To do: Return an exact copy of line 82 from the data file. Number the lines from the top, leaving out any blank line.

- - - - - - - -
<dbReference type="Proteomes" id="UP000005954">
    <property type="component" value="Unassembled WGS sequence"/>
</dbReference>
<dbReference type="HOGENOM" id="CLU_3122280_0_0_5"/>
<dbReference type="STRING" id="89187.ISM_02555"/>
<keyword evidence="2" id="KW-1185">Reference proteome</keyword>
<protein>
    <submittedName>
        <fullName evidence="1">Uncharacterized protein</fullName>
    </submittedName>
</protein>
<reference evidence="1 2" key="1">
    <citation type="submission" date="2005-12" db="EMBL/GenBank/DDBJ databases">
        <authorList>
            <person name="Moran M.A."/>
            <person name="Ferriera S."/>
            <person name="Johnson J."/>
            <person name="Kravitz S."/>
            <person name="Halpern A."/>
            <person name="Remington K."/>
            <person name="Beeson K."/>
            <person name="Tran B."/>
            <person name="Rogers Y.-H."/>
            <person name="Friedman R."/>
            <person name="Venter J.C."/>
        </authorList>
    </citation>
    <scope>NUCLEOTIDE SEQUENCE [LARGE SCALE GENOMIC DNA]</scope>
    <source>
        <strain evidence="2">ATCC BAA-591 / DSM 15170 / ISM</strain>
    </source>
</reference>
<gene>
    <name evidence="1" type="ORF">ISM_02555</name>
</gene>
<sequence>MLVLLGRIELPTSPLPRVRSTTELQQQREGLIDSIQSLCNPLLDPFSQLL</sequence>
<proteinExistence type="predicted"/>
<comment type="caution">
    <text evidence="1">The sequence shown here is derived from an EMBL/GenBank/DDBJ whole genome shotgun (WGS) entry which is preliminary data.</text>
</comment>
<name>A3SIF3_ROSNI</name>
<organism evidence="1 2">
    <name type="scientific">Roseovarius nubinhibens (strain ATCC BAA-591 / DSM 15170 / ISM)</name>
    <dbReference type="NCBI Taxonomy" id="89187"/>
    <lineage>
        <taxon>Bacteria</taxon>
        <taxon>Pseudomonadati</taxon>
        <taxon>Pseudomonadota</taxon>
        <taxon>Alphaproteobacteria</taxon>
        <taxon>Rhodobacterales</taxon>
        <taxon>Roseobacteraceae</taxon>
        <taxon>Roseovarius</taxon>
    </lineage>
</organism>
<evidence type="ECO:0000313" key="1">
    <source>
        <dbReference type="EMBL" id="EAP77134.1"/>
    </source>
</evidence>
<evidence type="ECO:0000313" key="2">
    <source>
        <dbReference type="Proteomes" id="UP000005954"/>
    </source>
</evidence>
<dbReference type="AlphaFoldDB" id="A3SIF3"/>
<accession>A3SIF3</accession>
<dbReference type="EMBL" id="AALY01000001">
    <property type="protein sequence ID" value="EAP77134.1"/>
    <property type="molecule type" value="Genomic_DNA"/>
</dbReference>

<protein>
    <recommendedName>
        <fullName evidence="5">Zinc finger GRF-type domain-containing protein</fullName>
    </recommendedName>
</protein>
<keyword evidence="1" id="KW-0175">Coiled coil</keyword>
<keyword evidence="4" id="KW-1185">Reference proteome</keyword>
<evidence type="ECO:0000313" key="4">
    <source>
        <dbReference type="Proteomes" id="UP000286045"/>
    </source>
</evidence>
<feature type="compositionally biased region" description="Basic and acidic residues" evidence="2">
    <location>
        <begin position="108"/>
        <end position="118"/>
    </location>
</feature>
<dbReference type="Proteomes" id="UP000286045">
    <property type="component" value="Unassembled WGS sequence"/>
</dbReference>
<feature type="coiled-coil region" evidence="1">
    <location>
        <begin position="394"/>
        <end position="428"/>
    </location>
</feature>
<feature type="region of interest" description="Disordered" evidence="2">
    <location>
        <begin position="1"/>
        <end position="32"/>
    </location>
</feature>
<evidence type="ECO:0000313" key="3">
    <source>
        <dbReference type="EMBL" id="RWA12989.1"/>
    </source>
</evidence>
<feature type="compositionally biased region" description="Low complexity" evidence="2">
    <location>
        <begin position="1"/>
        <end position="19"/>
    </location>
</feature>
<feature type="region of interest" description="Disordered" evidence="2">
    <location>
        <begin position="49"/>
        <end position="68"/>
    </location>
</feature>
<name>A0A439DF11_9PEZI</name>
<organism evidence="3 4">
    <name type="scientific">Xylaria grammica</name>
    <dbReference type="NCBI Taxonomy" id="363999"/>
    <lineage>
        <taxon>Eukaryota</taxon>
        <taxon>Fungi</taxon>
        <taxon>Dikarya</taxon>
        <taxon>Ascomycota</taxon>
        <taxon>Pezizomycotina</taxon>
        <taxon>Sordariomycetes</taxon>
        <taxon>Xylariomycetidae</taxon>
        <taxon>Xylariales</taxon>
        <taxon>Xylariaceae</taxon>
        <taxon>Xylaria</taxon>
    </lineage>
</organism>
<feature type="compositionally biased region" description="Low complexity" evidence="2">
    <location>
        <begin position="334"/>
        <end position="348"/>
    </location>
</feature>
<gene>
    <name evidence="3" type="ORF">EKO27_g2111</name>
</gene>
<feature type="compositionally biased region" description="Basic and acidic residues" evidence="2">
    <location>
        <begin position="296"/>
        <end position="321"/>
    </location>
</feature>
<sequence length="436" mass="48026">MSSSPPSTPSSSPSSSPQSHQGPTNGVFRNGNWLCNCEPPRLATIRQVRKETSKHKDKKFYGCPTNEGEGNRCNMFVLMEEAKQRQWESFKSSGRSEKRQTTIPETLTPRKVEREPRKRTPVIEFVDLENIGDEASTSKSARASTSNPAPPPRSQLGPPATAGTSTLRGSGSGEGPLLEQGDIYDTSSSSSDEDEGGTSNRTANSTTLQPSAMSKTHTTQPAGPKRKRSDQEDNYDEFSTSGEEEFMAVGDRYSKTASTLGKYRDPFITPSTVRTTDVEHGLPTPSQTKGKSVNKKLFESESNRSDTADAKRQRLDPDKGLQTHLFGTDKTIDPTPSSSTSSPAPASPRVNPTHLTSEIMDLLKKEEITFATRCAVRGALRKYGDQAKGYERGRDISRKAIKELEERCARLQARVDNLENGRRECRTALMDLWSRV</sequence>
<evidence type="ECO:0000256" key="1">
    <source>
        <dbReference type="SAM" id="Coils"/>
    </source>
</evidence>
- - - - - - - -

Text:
</evidence>